I’ve been having a rough couple of years in someways.
Good years in someways, but yeah, rough in others.
Which makes those small bright spots shine all the brighter – like the one light in the photo above, cutting though the fog to paint a sparkling trail on the surface of the bay.
That day was a good metaphor for the last couple of years.
The day had been beautifully sunny until mid-afternoon when the fog came in as a wall of grey.
And yet, after it blurred and removed the colors from the once bright harbor area, there were bright spots to be seen still showing their color and cheering onlookers. Like the lights on the boats in the first photo.
On Thursday, I had a bright spot that brightened and lightened not only that day, but one of the larger hurts I’ve had lately.
Earlier this year I dropped the external drive I was using to store my photos (including my iPhoto Library) on my kitchen floor and lost everything from mid-April 2012 through to the day it fell.
Believe me, That. Was. A. Lot. Of. Photos.
Thousands of photos.
Many of which were no big loss. Many of which I couldn’t even remember.
But many that it hurt to loose. Especially ones that I knew I’d never get another shot like them.
I have found some of the lost photos over the ensuing months that had been saved to other places as well as to the external drive and have been happy for that . . . but there were those few that remained gone, and broke my heart.
As you may have guessed by now, yesterday I found one of them. One of them that I had really hated losing.
Here’s my bright spot:
You may be thinking, “She was that down over losing that photo?”
Yep. That photo.
It was taken in the flood year that inspired my book The Devil’s Flood, and I have lost almost every shot I took of the flooded lake where the story is set. Of the hundred or so I took I have about four or five left.
The Pelicans are almost always hanging out at the far end of the lake where my long lens can barely catch a shot of them. (Wish I had a long range lens.)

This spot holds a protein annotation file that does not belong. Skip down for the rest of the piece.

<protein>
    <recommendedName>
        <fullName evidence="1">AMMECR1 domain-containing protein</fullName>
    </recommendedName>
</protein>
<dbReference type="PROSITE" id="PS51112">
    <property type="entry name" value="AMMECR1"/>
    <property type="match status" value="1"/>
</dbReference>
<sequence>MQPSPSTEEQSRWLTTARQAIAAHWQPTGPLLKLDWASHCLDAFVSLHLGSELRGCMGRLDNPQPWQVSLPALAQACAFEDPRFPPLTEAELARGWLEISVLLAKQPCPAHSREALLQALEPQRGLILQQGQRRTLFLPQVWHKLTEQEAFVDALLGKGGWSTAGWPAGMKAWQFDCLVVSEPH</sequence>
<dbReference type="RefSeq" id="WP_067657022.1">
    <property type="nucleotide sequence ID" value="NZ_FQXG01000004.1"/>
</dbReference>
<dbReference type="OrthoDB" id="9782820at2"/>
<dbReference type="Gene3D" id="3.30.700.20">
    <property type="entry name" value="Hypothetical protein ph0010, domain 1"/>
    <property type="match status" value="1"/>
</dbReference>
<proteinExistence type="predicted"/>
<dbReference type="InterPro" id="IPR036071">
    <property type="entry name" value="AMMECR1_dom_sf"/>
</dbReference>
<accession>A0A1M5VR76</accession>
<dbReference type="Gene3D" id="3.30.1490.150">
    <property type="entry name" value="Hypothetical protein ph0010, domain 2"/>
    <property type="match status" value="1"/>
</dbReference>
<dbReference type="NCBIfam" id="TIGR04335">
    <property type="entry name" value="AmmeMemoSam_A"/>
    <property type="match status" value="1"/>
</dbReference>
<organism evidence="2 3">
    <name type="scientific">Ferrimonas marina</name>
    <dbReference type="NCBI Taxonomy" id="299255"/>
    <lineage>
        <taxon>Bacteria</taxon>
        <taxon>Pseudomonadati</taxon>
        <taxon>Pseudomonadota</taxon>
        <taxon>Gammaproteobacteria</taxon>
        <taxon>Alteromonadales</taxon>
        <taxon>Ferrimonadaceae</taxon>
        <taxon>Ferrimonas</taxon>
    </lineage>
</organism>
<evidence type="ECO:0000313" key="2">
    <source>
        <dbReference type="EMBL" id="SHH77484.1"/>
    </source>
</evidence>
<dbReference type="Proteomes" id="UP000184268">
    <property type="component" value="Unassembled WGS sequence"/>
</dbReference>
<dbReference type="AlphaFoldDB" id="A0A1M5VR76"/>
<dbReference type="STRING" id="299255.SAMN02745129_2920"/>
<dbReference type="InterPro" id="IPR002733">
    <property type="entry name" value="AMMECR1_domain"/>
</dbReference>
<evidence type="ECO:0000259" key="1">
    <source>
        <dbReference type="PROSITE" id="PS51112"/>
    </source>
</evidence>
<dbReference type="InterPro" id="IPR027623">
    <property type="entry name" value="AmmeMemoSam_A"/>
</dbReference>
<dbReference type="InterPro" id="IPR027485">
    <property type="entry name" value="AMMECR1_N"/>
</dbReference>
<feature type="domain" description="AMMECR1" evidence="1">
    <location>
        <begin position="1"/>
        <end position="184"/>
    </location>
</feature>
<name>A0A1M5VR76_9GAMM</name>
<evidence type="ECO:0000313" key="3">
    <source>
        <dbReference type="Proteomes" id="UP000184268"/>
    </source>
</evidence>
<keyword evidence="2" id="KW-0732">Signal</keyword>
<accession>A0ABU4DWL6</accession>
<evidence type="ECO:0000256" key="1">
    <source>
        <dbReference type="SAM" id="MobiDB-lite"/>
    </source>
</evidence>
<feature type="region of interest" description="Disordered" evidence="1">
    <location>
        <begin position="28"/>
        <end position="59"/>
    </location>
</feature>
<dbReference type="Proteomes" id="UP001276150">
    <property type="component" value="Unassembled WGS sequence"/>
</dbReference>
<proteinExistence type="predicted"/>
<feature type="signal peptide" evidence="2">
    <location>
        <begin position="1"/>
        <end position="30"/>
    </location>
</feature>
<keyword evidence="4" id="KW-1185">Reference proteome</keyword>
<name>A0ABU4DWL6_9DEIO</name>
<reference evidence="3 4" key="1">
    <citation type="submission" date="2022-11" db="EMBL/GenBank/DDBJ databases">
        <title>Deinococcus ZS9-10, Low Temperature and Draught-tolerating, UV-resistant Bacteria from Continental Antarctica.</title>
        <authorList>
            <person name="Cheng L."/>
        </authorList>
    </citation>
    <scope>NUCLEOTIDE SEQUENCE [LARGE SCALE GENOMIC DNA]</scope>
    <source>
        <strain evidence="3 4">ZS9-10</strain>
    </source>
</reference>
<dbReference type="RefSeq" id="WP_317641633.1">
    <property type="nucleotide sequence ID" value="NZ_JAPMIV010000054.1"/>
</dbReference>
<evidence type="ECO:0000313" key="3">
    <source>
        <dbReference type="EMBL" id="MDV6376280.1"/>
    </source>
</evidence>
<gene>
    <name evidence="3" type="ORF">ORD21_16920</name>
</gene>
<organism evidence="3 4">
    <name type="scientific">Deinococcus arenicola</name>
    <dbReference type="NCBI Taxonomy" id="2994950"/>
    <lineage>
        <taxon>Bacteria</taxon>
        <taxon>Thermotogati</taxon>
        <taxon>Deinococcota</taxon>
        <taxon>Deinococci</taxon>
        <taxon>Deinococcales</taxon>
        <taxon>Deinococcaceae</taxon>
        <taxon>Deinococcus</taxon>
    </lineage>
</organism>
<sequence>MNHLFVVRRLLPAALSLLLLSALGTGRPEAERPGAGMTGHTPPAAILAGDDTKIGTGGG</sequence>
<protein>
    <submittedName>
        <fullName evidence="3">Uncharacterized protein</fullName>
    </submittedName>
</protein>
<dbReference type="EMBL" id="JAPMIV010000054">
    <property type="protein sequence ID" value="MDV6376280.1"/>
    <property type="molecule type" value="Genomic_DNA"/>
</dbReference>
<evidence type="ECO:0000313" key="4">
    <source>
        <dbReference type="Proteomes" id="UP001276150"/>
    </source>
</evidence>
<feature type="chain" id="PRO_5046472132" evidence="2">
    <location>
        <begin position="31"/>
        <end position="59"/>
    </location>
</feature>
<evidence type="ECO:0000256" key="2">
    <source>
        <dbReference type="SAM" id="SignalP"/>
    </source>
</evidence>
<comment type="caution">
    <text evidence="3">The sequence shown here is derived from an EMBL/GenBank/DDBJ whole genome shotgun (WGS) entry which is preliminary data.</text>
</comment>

The flood was the only time I’d seen logs floating about in the lake.
And there it all was . . .
Flooded lake. Log. Pelicans. Cormorants.
All about twenty feet (6.096m) from the road where I could easily take photos of them that would be in focus and show good detail.
Wouldn’t get this shot again. And this shot, and some of the others I took in that special moment, have always made me smile. The way the second Pelican from the left has his wing over the other guy’s back while he stretches, standing on one leg. The way they’re all positioned. The little band of Cormorants at one end. The esthetic of a mix of black and white birds – including the touches of black on the Pelican’s wings – on a grey day on a grey lake, and yet the touches of color from their bills and legs.
Finding this photo in an out of the way folder I never would have expected it to be in made my day, and is still cheering my heart.
Think about this. Under ideal circumstances – eyes adjusted, no nearby lights, standing on a high hill or mountain – a candle flame could be seen at up to 30 miles (48 km) away, according to a 1941 study by Columbia University.
Are you in a fog of the heart, mind and spirit?
Keep watch for the bright spots, however small they may be.
Even if they are Pelicans and Cormorants perched on a log.
As the Pelicans did on that special day in 2015, I bid you farewell. 🙂
Hugs from Pearl.